Back in the Eighties, I used to be a huge fan of the British alternative rock band The Smiths. Their songs of angst and irony and pain were, in some ways, the anthems of my youth. I was an alienated teenager growing up growing up in Reagan-era suburbia, out of place in my high school, where I skipped classes more frequently than attended out of boredom and unhappiness. Not much spoke to me in the way of pop culture, but The Smiths proved to be one of the few exceptions.
The Smiths broke up long ago (1987) and they haven't gotten back together, not even for a reunion concert. I've moved on (though I confess: I still listen to their music, although it does seem a bit - how can I put it? - whinier than it did when I used to listen to it). And the lead singer of the band, Morrissey (real name: Steven Patrick Morrissey - he goes by his last name only) has moved on to other solo music projects, gaining some acclaim along the way.
Morrissey is a very controversial figure. He's a classic iconoclast and contrarian. He loves to offend. His views have always been anti-establishment. He was a fierce critic of George W. Bush's administration and the war in Iraq. He has spoken out against British PM David Cameron and he's even knocked the Royal Family. He's made a number of controversial statements about a broad range of issues. In other words, he's not afraid to live life on the edge.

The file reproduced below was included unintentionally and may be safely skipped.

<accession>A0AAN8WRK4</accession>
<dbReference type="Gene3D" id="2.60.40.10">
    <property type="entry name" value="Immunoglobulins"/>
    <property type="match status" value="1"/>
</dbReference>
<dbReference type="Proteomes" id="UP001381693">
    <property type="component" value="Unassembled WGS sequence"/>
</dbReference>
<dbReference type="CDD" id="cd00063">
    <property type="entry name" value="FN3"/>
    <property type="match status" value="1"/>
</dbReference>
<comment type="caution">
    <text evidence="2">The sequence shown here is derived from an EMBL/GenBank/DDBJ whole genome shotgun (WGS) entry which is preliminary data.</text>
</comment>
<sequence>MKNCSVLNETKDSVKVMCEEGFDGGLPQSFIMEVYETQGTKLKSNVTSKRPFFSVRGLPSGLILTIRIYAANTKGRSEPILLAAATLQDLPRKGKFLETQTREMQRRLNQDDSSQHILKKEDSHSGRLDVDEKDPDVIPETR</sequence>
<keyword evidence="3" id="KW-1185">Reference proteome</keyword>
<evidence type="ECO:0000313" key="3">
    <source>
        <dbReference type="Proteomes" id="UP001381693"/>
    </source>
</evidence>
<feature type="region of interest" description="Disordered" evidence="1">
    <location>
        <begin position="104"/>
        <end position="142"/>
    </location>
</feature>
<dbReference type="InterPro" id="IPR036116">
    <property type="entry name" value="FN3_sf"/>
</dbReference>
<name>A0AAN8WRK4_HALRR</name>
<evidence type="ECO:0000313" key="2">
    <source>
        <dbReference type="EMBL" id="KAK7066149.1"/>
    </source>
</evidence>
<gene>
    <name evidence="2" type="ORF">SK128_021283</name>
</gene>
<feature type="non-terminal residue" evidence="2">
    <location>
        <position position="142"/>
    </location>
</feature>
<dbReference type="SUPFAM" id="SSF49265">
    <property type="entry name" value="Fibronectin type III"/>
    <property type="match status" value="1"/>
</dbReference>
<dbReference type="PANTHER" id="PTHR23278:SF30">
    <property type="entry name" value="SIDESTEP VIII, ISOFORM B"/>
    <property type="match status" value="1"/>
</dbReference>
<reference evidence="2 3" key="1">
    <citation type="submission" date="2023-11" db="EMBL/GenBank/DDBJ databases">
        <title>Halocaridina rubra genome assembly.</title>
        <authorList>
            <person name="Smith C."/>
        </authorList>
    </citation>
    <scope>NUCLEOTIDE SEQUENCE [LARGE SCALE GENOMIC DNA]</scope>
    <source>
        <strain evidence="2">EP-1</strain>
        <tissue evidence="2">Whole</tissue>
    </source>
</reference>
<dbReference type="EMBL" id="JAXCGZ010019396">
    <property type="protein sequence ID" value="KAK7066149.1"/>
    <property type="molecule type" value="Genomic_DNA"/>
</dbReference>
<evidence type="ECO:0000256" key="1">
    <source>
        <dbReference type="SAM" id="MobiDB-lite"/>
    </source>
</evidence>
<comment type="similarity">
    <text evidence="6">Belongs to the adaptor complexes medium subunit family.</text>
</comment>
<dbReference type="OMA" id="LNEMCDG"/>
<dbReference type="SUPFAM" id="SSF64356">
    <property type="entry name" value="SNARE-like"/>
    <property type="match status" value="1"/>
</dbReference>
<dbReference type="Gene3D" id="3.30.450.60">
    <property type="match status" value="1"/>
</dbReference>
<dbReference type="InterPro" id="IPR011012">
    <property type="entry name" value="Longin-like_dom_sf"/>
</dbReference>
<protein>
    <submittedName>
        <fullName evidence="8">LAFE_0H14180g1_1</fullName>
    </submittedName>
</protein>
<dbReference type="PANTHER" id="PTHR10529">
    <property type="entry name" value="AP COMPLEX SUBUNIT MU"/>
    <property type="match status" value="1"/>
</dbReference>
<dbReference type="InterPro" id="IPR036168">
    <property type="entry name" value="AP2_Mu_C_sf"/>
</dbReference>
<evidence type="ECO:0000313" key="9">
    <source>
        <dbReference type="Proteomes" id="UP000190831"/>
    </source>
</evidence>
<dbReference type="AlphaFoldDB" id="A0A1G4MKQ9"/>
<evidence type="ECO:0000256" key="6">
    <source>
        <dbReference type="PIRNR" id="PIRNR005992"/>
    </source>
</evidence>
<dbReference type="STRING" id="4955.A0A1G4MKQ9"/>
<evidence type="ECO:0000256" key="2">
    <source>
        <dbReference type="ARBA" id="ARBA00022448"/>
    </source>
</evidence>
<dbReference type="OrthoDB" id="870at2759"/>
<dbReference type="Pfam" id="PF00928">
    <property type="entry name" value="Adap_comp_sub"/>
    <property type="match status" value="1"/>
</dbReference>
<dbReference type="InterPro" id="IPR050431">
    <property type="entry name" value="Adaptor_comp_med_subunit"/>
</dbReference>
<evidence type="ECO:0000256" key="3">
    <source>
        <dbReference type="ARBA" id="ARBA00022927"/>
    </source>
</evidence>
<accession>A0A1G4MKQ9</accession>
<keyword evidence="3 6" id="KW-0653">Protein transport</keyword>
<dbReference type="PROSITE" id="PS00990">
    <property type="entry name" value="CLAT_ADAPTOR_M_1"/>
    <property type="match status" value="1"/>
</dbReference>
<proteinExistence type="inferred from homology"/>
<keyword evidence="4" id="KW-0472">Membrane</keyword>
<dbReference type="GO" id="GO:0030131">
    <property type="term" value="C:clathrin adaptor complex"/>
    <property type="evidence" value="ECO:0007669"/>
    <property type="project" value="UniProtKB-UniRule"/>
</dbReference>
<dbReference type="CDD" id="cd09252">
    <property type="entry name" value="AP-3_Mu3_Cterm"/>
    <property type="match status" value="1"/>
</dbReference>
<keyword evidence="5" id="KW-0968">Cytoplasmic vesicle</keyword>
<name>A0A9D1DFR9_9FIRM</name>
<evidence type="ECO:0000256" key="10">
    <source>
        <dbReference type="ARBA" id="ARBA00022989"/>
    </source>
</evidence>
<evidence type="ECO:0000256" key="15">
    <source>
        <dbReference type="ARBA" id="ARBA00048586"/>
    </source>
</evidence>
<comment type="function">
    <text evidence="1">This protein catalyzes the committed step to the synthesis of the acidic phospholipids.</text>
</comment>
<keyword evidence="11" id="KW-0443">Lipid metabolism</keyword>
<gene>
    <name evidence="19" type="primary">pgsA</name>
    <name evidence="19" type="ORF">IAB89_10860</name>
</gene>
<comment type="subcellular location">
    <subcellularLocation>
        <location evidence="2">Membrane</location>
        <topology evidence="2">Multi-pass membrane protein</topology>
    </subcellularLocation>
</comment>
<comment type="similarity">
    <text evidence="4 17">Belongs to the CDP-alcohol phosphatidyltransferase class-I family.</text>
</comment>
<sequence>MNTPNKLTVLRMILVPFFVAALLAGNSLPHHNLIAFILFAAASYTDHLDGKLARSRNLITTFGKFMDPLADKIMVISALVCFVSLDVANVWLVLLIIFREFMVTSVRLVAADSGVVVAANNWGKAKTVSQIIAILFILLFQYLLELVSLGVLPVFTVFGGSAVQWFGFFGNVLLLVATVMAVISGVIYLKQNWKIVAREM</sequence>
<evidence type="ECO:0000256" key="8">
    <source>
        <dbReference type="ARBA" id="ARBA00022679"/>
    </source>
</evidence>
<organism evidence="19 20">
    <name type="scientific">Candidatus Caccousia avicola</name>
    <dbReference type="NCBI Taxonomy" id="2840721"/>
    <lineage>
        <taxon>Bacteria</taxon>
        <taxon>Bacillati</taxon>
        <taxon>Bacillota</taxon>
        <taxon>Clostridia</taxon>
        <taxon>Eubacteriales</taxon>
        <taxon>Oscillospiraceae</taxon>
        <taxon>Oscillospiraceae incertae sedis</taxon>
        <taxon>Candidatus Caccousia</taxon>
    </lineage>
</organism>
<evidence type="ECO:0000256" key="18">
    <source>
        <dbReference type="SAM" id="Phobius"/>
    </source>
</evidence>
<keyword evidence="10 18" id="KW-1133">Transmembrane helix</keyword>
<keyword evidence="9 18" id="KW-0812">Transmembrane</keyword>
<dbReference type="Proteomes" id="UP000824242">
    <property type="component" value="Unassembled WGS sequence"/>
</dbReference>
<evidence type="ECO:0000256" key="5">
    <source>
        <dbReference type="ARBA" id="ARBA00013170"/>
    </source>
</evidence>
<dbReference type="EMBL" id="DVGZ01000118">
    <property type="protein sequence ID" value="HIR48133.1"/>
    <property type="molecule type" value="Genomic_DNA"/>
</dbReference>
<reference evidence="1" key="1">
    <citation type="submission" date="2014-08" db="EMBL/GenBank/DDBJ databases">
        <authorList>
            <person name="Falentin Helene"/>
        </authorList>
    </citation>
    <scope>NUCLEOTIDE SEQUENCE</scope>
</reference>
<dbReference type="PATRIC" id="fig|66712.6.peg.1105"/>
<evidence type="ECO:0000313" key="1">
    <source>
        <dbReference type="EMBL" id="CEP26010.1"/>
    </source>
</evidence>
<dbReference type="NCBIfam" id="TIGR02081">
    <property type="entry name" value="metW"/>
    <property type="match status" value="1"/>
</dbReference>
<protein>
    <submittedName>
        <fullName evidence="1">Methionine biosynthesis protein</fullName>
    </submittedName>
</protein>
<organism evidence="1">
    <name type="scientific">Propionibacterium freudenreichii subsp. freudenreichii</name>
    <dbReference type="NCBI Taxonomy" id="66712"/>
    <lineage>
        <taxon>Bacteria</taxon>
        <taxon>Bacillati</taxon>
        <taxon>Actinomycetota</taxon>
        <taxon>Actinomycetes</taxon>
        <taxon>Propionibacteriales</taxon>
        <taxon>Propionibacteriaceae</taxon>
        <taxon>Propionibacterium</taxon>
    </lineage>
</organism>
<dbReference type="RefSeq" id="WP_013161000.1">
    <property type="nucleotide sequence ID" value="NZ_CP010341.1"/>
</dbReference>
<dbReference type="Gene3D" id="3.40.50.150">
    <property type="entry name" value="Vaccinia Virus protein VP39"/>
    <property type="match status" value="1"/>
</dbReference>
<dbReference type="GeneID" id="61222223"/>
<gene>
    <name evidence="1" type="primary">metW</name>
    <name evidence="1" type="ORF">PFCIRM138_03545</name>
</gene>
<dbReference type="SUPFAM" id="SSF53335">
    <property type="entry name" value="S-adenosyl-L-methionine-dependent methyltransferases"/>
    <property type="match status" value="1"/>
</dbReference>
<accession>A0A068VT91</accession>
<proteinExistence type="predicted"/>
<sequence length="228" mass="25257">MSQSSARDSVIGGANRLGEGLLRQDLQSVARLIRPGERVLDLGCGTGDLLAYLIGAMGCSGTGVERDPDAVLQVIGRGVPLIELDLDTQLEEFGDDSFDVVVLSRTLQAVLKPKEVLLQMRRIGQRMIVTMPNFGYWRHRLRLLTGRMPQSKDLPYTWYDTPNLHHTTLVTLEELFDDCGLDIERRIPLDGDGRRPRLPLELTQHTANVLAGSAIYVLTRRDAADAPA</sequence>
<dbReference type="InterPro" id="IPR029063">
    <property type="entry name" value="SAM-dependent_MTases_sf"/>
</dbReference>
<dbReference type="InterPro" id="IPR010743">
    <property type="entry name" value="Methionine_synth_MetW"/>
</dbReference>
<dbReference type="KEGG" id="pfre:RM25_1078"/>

Good for him. Too many people prefer that mushy, warm middle, right on top of the fence, where they don't have to speak out or feel strongly about much of anything at all. Compared to the masses of colorless dullards in the world today, Morrissey can often be like a breath of fresh air.